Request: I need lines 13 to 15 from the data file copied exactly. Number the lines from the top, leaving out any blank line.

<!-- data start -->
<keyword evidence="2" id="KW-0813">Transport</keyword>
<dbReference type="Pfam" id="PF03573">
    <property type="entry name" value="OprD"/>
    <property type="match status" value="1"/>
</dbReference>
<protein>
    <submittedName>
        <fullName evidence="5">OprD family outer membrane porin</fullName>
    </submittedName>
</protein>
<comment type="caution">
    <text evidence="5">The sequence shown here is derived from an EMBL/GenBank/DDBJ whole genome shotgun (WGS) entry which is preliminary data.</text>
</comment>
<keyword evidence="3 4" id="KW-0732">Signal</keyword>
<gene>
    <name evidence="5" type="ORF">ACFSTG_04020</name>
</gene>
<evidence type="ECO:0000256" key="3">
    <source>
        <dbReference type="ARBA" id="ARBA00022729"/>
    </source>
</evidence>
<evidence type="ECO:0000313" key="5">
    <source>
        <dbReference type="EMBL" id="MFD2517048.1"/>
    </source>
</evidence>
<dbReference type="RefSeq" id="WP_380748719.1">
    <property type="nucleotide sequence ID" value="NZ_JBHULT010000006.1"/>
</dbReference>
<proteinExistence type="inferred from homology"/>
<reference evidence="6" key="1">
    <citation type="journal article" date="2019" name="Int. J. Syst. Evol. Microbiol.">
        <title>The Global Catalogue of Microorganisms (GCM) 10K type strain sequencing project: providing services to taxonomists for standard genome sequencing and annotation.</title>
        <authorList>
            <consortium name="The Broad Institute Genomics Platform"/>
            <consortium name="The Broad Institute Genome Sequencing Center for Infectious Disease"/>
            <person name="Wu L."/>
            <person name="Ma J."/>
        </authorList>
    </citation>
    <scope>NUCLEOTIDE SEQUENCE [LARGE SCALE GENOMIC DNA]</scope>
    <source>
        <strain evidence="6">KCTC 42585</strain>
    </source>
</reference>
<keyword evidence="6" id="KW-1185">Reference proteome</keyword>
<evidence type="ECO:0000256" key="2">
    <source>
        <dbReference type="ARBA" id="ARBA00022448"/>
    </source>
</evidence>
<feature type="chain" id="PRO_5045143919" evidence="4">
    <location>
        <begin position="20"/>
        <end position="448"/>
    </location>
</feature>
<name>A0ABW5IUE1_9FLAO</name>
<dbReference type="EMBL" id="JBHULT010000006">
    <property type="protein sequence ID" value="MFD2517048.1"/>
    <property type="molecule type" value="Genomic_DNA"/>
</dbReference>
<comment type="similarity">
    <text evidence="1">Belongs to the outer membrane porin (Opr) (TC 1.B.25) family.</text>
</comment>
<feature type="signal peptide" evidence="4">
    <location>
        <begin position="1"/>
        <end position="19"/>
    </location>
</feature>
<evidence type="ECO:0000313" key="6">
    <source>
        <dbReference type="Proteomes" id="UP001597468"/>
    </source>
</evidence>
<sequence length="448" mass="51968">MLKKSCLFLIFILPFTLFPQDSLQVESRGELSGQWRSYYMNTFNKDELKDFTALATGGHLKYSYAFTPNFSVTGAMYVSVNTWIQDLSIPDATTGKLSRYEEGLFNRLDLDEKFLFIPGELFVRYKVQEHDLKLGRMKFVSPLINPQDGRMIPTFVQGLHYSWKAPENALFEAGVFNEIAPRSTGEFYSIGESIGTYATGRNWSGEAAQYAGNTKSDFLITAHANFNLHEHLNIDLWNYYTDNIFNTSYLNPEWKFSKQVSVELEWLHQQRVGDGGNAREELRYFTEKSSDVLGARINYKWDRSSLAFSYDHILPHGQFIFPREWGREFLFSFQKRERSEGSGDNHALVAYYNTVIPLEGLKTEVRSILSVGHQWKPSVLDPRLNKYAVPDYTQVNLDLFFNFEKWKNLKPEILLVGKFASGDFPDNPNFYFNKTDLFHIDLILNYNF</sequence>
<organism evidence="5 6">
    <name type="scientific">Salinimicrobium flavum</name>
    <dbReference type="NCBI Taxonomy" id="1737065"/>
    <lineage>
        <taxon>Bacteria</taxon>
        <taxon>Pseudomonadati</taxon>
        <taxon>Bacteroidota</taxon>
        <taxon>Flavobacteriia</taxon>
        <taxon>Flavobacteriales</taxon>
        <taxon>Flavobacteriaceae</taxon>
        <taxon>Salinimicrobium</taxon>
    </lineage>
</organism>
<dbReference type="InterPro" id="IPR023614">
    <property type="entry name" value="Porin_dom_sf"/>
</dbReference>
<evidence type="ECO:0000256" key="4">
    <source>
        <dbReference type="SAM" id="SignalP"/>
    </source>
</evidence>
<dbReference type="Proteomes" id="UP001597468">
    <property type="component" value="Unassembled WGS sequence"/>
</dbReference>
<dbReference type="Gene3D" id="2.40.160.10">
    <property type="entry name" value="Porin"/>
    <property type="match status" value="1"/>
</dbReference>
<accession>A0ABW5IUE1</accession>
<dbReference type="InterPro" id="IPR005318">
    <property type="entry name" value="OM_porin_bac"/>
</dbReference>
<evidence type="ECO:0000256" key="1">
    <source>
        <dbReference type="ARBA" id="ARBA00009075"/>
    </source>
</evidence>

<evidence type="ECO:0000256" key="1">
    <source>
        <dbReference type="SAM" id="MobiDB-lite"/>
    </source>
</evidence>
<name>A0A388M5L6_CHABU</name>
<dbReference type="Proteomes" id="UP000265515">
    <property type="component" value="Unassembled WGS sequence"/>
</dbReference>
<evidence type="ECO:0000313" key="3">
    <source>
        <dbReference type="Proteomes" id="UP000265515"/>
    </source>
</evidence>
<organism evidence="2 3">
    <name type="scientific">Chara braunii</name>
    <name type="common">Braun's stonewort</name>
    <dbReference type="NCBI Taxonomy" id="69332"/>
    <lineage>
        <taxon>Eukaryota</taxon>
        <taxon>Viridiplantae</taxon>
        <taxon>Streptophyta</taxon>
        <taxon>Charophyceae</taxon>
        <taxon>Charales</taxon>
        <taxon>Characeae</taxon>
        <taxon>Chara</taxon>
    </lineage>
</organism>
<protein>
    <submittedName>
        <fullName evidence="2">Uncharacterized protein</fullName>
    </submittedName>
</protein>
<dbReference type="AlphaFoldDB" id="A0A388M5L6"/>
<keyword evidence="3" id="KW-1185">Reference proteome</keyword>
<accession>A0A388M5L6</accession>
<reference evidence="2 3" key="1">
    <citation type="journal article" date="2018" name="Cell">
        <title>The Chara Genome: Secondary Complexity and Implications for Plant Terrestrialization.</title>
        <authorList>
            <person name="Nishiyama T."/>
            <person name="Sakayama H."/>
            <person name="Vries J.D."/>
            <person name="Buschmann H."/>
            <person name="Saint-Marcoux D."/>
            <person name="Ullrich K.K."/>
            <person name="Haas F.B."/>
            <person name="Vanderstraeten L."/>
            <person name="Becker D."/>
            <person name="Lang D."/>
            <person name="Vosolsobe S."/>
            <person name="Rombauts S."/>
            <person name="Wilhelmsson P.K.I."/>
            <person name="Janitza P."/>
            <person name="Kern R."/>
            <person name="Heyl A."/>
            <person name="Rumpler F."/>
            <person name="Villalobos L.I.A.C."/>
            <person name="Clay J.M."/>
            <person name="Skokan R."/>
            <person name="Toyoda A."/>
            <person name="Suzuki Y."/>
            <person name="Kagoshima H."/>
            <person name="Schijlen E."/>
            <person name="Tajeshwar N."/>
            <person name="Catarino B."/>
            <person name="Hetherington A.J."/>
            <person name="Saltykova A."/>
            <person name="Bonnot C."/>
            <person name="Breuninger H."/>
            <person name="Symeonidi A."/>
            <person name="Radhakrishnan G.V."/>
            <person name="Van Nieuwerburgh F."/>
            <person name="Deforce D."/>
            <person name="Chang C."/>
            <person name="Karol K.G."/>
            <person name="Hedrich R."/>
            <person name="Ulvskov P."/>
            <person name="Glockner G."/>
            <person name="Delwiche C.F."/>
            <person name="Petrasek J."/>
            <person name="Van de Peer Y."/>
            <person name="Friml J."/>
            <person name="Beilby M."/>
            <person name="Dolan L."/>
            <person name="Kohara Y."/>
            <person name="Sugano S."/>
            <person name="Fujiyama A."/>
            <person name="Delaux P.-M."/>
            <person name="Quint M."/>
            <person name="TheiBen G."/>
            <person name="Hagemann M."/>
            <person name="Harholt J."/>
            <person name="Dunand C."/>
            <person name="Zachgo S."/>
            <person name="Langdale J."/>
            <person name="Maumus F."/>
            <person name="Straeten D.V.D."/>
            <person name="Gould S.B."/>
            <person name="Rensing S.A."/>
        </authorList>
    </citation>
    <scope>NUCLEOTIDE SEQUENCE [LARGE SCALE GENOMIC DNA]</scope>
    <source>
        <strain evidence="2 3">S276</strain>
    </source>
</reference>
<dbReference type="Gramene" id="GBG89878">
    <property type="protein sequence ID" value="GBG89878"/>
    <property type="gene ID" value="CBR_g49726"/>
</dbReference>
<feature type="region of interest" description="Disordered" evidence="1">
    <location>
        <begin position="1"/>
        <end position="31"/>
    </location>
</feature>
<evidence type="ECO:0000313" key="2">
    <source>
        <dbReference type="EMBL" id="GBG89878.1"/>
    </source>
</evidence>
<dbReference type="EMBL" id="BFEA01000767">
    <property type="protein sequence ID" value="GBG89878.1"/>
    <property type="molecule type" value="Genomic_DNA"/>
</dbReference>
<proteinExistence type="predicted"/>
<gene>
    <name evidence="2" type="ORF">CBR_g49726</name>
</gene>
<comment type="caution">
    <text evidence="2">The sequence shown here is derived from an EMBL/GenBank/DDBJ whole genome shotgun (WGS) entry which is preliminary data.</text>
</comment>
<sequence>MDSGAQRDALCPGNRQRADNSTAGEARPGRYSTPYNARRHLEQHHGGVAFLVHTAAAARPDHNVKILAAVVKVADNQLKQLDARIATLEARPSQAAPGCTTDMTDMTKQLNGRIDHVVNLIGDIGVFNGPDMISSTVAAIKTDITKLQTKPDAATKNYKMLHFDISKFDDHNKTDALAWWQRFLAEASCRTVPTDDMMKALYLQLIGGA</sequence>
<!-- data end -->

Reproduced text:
</comment>
<keyword evidence="3 4" id="KW-0732">Signal</keyword>
<gene>